July 11, 2013 ( – How frustrating: Yet another unwanted child will be given a loving family instead of being thrown into the the local abortion clinic's garbage bin! At least, that's the message of an article that appeared in the website Jezebel yesterday. 

Katie Baker wrote in the ultra-feminist publication in response to the story of how Virginia priest Fr. Thomas Vander Woude recently found out about a couple that intended to abort their child, who has Down syndrome, and offered to find them an adoptive family instead. The couple took him up on the offer, and the priest sent out an emergency appeal to his parish network.

The appeal rocketed around social media, and in response, hundreds of people contacted Fr. Vander Woude's parish in the space of several hours, offering to adopt the child. 

For most people the story was a rare bright spot in an otherwise depressing news cycle, a beautiful story of the willingness of people to make significant sacrifices on the spur of the moment to give an unwanted child a home. 

But not for Katie Baker. While admitting that “it's great so many families” were interested, Baker laments that the mother of the child “is still being coerced into carrying [her baby] to term.”

Then she recycles the usual line about how pro-lifers only care about fetuses. “So many mistreated babies and kids with Downs live terrible lives,” she writes. “Instead of throwing resources at a nonviable fetus, why can't the church help children with Down syndrome that are already alive? Because anti-abortion folks care more about fetuses with fairytale narratives than actual babies.”

In the midst of her feminist lather, Baker appears to have overlooked several important facts: 


First, families who offered to adopt the child were signing up not to adopt a “fetus,” but a born child that would require significant care for the rest of his or her life. In other words, they were signing up to spend decades of their lives caring for a person that even Baker would admit is very much “alive.” So much for only caring about fetuses.

Second, her suggestion that the baby, who is reportedly only days away from 24 weeks gestation, is not “alive” is simply laughable. While we don't know the exact age of the baby, babies have born as early as 22 weeks gestation and survived, which undercuts even her slur that the baby is “nonviable.”

Third, her lament that the mom was “coerced” is equally ridiculous. Fr. Vander Woude made them an offer. They accepted. I fail to see how that amounts to “coercion.” If Baker spent half the energy chastizing dead-beat dads who send their girlfriends off to abortion clinics with a couple bills tucked in their pockets to pay the fee and a tacit understanding that if they don't “take care of the problem” there won't be any “home” to come home to, as she spends wringing her hands over the fact that pro-lifers actually are willing to adopt the babies they save, then maybe I'd be more willing to try to understand her point of view.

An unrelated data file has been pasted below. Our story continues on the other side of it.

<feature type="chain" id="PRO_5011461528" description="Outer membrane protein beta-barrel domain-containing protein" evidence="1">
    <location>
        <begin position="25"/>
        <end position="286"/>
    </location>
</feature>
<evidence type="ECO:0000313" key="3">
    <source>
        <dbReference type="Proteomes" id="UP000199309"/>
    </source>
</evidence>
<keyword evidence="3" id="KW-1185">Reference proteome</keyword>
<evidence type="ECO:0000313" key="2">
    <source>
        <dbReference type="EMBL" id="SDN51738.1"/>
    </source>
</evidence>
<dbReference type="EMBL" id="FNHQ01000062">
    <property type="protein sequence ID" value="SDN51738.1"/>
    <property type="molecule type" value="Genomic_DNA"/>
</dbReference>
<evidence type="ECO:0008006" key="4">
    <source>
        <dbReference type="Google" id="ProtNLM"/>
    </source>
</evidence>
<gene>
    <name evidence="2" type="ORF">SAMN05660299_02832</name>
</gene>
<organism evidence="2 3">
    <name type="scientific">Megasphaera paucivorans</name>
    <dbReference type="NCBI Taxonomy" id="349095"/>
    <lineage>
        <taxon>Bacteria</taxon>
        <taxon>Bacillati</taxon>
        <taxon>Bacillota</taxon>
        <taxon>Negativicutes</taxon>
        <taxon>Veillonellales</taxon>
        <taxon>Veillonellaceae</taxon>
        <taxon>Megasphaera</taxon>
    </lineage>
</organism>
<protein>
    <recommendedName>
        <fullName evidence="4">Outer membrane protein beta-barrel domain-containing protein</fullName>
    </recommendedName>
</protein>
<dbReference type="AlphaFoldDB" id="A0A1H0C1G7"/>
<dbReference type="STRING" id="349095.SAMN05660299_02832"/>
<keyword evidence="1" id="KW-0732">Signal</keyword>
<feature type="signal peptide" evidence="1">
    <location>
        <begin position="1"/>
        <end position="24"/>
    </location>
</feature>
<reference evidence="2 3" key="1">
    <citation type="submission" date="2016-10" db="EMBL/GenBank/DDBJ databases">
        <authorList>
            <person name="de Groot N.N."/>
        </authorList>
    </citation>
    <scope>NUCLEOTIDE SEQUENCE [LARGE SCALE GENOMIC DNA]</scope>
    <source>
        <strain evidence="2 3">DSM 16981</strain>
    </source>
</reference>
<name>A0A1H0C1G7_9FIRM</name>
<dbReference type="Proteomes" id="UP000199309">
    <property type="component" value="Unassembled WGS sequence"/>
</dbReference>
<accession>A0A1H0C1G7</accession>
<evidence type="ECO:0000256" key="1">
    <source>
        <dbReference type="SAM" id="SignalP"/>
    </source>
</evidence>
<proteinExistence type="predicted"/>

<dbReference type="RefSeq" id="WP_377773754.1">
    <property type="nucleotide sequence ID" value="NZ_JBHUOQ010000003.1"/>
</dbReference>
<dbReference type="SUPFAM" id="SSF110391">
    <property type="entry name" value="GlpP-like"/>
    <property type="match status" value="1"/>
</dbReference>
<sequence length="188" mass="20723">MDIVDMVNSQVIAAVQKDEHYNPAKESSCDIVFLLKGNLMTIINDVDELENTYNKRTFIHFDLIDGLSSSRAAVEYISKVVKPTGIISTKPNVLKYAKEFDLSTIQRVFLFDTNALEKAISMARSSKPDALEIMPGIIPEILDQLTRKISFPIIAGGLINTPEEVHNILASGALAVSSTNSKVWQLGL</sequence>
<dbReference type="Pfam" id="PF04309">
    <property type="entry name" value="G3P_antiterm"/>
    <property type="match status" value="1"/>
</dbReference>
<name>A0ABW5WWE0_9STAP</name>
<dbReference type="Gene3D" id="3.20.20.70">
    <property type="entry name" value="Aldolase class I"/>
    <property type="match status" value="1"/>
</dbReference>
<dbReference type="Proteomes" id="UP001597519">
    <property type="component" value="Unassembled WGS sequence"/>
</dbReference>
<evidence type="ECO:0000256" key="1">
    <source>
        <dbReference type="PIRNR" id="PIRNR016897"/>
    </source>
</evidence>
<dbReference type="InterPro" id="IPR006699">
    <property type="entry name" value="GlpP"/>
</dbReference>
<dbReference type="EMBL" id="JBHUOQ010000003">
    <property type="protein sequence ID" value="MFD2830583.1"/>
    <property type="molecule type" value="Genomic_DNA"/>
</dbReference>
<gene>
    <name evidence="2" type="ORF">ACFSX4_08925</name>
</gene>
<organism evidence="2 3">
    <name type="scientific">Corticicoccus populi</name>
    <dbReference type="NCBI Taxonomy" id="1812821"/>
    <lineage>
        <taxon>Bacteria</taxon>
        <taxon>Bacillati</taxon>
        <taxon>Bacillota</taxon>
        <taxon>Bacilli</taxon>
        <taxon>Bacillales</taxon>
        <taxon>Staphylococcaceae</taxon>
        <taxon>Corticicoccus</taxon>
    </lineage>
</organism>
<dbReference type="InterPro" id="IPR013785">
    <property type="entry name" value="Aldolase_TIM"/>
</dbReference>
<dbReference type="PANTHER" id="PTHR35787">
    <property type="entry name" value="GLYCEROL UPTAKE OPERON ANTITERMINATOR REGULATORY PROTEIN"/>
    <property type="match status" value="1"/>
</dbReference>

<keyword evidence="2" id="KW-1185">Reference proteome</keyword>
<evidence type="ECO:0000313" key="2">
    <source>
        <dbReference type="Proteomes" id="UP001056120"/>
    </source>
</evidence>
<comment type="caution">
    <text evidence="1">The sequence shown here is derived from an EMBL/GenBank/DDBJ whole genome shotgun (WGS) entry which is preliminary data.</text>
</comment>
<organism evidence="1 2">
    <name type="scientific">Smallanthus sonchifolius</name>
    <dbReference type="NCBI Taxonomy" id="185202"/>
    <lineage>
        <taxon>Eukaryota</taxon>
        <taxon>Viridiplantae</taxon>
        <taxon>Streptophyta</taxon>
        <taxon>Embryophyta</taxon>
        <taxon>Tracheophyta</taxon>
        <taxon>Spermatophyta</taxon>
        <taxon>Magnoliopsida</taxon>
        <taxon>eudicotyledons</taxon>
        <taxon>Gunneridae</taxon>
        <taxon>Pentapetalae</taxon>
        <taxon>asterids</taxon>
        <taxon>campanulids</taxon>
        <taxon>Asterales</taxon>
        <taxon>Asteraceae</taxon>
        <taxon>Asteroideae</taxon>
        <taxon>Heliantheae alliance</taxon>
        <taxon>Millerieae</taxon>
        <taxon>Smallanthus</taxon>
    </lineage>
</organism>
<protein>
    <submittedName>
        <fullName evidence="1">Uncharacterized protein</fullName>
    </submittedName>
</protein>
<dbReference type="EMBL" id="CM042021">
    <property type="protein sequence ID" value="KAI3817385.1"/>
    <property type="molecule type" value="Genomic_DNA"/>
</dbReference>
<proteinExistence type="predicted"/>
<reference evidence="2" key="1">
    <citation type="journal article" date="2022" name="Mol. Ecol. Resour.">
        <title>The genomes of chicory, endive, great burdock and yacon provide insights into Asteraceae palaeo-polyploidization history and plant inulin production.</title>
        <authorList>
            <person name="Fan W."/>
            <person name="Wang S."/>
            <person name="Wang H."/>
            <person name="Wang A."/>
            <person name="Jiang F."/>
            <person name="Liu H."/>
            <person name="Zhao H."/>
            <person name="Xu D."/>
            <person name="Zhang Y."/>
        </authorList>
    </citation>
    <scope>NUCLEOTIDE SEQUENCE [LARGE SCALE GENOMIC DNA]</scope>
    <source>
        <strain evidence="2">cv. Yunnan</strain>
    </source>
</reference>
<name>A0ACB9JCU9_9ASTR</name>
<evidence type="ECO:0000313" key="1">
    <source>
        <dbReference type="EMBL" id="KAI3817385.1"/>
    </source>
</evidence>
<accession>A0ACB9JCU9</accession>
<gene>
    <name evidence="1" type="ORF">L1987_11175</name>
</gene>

And fourth, there aren't all that many “living” children with Down syndrome to adopt in the first place, because 90+% of them are aborted thanks to a culture created by Baker and her kind that says that if a baby isn't perfect, just kill him or her and get a new one. 

Click “like” if you are PRO-LIFE!

But where Baker and I can agree is that it would be a good thing for more people to adopt more babies, including those with Down syndrome. Interestingly, I strongly suspect that this amazing story will put the possibility of adoption on the radar screens of a lot more couples who may never otherwise have considered themselves candidates for adoption. Some nine hundred people reportedly inquired about the baby, offering to adopt a child they had only heard about minutes before. It's reasonable to expect that some of those will realize that if they could adopt a child in an emergency, they could also adopt one even without the emergency. Please God they will carry through on the inspiration.

In other words: this story was a win in every possible way. The baby gets a loving home; the parents don't have to make the terrible choice to end their child's life; adoption has been given wide publicity in the press; and hundreds of couples were given the opportunity to take a leap of faith and open their hearts on the spur of the moment. That Baker doesn't see how good this all was is quite simply a sad testament to the power of the pro-abortion ideology to blind a person to actual goodness.